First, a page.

(Outstanding portrait of Lincoln during the Civil War)
If you have a love for history, biography, politics and outstanding acting, writing and directing, this is the go-to movie of 2012.
Daniel Day-Lewis is Abraham Lincoln, with all of his strengths and weaknesses, with all of his power and insecurities. It is an Oscar-winning performance for certain.
Speaking of Oscars, don't rule out Tommy Lee Jones' portrayal of Rep. Thaddeus Stevens, the most outspoken supporter of the 13th Amendment. Jones, with his wrinkled face and mangy wig, steals every scene he is in. They also give us the one scene near the end of the movie that helps to clarify Stevens' passion for eliminating slavery. It is the most priceless moment of the movie...or any movie.
While we are aware of the historical events, writer Tony Kushner and director Steven Spielberg provide us with all the back room shenanigans and wheelings and dealings on both sides of the aisle.
Sally Field gives us an insight into Mary Todd Lincoln, the troubled (some say crazy) wife of our 16th president.
The stirring two and a half-hour movie begins as Lincoln begins his second term as president in January of 1865. We first see him visiting the Union soldiers, both black and white, as they prepare to return to battle. He is determined both to get the 13th amendment passed and to end the war, two noble goals that come in conflict with each other as the Democratic Party in the House hold the votes to defeat the amendment. Political junkies will enjoy the maneuvers by the Republicans to "convince" the opposition to come over to their side. The seemingly impossible challenge is to change 20 votes. The merits of the act aren't strong enough, so the gift of patronage, which we Rhode Islanders are quite familiar with, is used to the nth degree.
While this is a passionate and at times sad segment of United States history, Kushner has cleverly written in much humor, much of it dark and sardonic. There are so many good performances, starting at the top and down to the multitude of supporting and background actors. Each scene is framed effectively to bring out the mood of the moment, whether it be tender moments between the president and his wife and sons or the aftermath of violence on the battlefield.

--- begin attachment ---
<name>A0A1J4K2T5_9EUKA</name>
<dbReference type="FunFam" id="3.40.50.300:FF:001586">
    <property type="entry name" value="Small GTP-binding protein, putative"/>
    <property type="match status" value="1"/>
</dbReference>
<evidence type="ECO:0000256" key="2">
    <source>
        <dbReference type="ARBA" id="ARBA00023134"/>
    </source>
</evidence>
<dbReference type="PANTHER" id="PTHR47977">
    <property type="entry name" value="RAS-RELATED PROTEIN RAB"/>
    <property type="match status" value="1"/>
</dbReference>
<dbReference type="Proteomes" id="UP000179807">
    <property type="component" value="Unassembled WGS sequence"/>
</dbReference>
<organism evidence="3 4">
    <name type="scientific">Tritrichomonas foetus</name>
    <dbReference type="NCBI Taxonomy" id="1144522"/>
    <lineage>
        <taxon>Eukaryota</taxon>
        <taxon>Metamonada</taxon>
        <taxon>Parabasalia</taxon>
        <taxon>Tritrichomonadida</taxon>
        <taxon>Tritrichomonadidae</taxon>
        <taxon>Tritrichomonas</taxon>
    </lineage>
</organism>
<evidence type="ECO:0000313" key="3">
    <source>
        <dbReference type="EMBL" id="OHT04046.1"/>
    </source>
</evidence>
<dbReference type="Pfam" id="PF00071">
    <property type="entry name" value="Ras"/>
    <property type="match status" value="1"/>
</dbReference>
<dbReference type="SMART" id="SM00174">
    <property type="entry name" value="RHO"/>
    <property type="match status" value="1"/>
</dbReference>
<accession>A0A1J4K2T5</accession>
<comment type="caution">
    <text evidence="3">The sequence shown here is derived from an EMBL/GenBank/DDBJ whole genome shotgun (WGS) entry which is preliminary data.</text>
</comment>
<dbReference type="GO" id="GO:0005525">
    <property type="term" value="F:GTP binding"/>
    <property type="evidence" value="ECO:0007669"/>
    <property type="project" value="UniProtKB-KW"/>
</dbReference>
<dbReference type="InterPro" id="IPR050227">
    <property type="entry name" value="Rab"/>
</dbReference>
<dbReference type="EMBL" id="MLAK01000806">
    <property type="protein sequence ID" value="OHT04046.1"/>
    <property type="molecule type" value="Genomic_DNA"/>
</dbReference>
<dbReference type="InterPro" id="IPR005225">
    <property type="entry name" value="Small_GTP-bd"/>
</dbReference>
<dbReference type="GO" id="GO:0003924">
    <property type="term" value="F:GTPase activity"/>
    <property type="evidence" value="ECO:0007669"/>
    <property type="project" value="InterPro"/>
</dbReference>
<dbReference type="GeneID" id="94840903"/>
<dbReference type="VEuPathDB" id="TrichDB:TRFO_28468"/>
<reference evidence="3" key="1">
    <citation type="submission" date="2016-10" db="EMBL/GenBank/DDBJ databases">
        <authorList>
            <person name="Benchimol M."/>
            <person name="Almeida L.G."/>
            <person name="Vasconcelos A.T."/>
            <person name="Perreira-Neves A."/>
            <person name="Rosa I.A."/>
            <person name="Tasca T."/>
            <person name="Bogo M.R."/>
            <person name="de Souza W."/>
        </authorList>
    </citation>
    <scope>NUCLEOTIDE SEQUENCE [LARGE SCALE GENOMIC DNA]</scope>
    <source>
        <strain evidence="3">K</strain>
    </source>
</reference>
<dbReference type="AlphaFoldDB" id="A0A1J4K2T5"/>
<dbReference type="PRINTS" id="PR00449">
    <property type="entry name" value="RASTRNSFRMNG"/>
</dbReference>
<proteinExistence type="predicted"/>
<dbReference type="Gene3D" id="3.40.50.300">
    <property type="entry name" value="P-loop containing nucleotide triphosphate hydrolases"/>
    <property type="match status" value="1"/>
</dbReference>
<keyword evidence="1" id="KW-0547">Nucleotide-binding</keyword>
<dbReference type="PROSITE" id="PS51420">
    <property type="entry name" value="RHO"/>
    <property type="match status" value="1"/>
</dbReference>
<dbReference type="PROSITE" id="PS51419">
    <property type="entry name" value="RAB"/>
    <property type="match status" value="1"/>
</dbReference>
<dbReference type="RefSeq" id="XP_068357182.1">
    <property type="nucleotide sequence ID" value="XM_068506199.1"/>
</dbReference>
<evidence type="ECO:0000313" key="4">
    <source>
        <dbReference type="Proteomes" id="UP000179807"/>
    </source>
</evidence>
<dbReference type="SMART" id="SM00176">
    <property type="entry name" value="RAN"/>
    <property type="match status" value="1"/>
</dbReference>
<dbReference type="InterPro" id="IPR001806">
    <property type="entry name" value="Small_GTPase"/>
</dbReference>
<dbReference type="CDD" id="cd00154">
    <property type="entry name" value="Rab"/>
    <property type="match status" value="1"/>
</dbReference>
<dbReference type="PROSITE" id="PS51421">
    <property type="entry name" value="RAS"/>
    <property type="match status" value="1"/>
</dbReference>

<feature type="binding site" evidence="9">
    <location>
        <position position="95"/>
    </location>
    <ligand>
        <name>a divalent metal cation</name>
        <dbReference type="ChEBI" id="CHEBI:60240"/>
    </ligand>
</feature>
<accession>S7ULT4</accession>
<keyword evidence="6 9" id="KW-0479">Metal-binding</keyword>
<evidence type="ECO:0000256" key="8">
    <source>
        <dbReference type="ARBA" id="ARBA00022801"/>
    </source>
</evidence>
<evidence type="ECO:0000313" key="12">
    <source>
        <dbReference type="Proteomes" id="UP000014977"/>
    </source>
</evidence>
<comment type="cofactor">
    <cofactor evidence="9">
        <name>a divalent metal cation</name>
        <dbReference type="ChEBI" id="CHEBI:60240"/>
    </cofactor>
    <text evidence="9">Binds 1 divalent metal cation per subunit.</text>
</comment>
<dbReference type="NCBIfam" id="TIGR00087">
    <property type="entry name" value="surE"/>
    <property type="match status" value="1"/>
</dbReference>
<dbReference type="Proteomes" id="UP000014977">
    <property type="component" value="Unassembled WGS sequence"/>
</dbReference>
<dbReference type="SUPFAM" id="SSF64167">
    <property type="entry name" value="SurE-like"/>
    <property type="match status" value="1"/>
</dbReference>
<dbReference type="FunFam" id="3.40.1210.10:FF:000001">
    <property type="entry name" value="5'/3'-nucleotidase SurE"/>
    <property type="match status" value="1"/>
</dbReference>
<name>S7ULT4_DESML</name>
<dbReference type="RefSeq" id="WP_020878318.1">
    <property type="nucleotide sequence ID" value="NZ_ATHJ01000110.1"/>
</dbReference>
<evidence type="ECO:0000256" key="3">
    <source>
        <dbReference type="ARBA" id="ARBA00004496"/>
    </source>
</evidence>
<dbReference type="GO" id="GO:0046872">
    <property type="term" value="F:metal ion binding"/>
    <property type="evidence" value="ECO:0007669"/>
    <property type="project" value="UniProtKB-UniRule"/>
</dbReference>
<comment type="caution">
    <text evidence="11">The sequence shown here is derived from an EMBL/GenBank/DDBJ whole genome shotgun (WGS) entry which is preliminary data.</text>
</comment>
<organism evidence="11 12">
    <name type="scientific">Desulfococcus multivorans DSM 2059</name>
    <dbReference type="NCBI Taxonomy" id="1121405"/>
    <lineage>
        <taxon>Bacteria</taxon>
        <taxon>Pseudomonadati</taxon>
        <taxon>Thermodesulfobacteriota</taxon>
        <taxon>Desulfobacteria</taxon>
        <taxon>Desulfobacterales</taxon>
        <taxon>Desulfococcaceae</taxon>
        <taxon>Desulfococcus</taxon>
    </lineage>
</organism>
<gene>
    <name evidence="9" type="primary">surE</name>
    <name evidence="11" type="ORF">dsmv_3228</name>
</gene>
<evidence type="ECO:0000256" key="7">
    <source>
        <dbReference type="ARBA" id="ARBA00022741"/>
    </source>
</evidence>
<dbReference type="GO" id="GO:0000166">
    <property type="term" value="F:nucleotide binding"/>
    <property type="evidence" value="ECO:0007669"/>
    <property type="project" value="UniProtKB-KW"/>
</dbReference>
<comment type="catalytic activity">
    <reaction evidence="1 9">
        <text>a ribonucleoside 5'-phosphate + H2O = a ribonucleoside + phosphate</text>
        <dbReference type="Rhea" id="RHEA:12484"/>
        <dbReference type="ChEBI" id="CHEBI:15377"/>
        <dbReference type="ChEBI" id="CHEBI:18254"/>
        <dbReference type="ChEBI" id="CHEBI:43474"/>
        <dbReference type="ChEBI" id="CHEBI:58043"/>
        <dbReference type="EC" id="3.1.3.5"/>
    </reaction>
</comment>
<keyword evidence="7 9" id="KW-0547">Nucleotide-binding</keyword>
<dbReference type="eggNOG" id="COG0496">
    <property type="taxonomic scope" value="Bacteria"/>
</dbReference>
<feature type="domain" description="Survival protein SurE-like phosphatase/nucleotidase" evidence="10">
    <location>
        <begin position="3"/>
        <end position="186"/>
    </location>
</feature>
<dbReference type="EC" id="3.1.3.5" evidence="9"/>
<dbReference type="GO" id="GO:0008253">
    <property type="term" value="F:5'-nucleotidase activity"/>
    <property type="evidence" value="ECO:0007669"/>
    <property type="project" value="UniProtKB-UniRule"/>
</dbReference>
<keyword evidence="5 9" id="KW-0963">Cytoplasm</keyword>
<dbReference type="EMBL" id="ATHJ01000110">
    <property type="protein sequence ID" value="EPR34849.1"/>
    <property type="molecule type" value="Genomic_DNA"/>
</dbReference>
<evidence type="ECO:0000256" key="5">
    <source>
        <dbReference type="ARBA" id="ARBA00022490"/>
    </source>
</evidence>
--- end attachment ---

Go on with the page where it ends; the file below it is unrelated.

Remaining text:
Most of the movie concentrates on the actions of the members of the House of Representatives, both on the floor and in the back rooms. The language of the debaters is precise and dramatic.
Day-Lewis has so many great moments, ranging from his habit of telling stories to get his point across – a point that goes over the heads of most – to casually spouting out many Lincolnisms.
After the victories, Mary tells Abe that he has aged 10 years in the past two years, and the make-up people show us a tired, weary Lincoln who, against his better wishes, must take his wife to the theatre.
“Lincoln" is rated PG-13 because of a few brief scenes of the war and its aftermath. One scene at the hospital will bring tears to your eyes. There is brief profanity, but it is mostly a few "hells" and damns.” Starting with junior high school, this should be required viewing for every history student.